FedEx COO Raj Subramaniam said that the system provides near real-time routing data to the company’s massive fleet of contractors, which they can use for effective route planning optimization on their end. Bloomberg later reported that the system also drove the profitability up for certain routes and led to significant improvements in workforce productivity and a bump in on-time deliveries.
James Lohr, head of planning and delivery systems at Ocado, also shared how their dynamic routing software works. Using available task order data, the system first randomly assigns deliveries to a van with a certain geo-region. Then it calculates how long each route will take and proposes more granular improvements to maximally optimize delivery routes.
[Our system] makes a combination of small and large changes, from switching the order of two drop-offs to switching entire chunks of deliveries between vehicles — each time evaluating whether it’s an improvement. Making four million moves a second and keeping track of the best solutions, it slowly approaches the most optimal route it can find.
Amazon’s Rabbit and UPS’s Orion VRP software have a similar degree of sophistication. On the back end, Rabbit processes multiple data points such as GPS data, real-time traffic conditions, historical routing data, and current weather, among other factors, to deliver optimized route planning instructions to drivers.
In general, a custom route optimization algorithm can solve multiple problems for transportation companies:
- High number of required stops
- Multi-day route planning
- Multimodal shipping combination
- Optimized workload allocation
- Special trip intervals (e.g. to refuel)
- Custom start/finish locations
Moreover, a dynamic route optimization module can be (and should be!) integrated with other business systems you’re using such as your fleet management software, freight marketplace, or enterprise resource planning (ERP) system. This way, you can improve your visibility across the entire supply chain and mitigate possible disruptions at the onset.
Must-have features for route planner software
The route planner software market stood at $4.32 billion in 2020 and is set to reach $16.25 billion by 2030 (which isn’t surprising given the surging shipment volumes).
In practical terms, the above means that transportation companies have no shortage of commercial routing software. And yet many choose to develop proprietary vehicle route optimization algorithms.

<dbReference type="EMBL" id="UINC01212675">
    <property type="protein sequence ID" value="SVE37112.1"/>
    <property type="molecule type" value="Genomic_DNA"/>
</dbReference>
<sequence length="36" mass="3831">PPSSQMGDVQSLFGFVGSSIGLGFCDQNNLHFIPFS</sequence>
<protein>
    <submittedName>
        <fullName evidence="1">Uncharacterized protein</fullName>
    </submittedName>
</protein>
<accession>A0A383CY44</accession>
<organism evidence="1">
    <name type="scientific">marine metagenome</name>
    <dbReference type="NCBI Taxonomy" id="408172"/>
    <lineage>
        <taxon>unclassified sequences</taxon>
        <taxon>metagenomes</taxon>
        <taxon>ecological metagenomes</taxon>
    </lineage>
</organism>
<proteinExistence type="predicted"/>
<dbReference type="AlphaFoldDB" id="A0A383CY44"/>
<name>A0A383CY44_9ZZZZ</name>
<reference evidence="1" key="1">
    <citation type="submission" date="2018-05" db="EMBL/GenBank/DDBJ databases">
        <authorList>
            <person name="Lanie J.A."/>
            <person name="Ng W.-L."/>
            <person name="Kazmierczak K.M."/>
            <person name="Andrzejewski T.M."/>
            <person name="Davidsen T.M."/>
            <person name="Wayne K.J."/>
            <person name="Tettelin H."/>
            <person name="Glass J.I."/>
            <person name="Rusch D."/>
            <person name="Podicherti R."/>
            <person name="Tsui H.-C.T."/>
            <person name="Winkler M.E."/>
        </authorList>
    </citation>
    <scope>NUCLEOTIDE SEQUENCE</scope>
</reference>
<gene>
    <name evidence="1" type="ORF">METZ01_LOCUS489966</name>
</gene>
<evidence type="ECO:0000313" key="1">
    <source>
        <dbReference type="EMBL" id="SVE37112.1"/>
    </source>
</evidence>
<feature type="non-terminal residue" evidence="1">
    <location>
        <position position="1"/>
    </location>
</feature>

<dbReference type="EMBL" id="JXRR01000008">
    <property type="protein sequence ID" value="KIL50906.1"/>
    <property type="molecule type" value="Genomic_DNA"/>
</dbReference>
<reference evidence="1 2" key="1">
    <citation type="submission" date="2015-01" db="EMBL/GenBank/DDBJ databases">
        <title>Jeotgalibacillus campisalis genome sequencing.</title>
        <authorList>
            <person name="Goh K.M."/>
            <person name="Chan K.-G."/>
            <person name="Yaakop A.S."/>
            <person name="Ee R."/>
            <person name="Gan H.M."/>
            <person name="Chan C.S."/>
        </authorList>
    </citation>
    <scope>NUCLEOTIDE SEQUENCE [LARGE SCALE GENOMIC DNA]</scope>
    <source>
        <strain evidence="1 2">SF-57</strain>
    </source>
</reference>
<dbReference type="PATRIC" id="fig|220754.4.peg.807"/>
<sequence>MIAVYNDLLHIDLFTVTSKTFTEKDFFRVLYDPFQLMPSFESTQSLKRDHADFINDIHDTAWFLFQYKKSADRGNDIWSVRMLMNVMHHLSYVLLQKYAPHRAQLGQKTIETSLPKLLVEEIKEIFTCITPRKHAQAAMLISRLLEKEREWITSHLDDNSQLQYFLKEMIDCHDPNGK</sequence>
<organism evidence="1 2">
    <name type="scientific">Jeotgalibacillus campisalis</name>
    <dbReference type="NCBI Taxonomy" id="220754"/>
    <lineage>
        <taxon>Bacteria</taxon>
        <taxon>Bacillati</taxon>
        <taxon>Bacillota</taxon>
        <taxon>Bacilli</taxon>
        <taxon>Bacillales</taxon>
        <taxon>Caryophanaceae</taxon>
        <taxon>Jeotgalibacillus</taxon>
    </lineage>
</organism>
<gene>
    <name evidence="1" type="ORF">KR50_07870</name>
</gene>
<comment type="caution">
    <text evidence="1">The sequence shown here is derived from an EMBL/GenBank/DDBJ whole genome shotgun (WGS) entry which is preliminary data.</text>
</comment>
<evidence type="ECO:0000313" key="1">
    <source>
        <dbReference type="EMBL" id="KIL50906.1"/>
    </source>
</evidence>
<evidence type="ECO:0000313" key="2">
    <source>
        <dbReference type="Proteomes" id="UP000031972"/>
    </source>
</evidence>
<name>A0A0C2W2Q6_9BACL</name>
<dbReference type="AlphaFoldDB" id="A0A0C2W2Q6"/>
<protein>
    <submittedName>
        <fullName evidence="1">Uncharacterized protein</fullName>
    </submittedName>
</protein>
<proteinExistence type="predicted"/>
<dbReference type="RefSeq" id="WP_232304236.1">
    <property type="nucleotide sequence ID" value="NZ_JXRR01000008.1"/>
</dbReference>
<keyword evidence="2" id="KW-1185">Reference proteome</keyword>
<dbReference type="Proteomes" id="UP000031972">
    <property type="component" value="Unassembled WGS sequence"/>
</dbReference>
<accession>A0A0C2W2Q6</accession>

Both options have merit. Smaller fleets can often benefit from using off-the-shelf vehicle routing platforms and then extend them with extra functionality and integrations with other systems.
Custom route planning software development makes sense for companies with a larger logistics arm. In this case, you can create more robust processing algorithms tailored to your operating workflows. Then you can integrate the planning engine into other software — your transportation management system, MaaS platform, or fleet management solution.
Whichever route you choose, we recommend having the following routing software features.
Fleet management software development
Make dynamic route optimization and efficient fleet dispatch your competitive strength
Multi-stop route planning
Multiple stops are a given for last-mile logistics and increasingly for mid- and long-haul journeys too. A common optimized route planning approach is to direct drivers with available truck capacity towards extra depots to pick up extra freight. Doing multiple stops is often more cost-effective than dispatching another driver for an end-to-end journey.
The transition to eMobility will further strengthen the need for multi-stop and special interval trip planning since EVs require regular recharging. A dynamic route planning engine also makes a good future-proof investment.
Dynamic dispatch management
Vehicle route planning extends beyond devising optimal navigational paths. You also have to match the routes to the available workforce — and ensure that employees are working proper hours (to avoid staff attrition and compliance issues).
To achieve that, your routing software must work in conjunction with your dispatch management solution (or be part of it). Such tools help fleet managers streamline the creation of driver schedules, automate truck dispatches, and collect a wealth of insights about driver and asset performance.
Estimated time of arrival is a crucial number for fleet managers. Most customers today expect precise deliveries within selected time slots. Yet far fewer logistics companies manage to meet the publicized promises of “blazingly fast” delivery. In Australia, a staggering 88% of local businesses have experienced domestic and international delivery delays this year.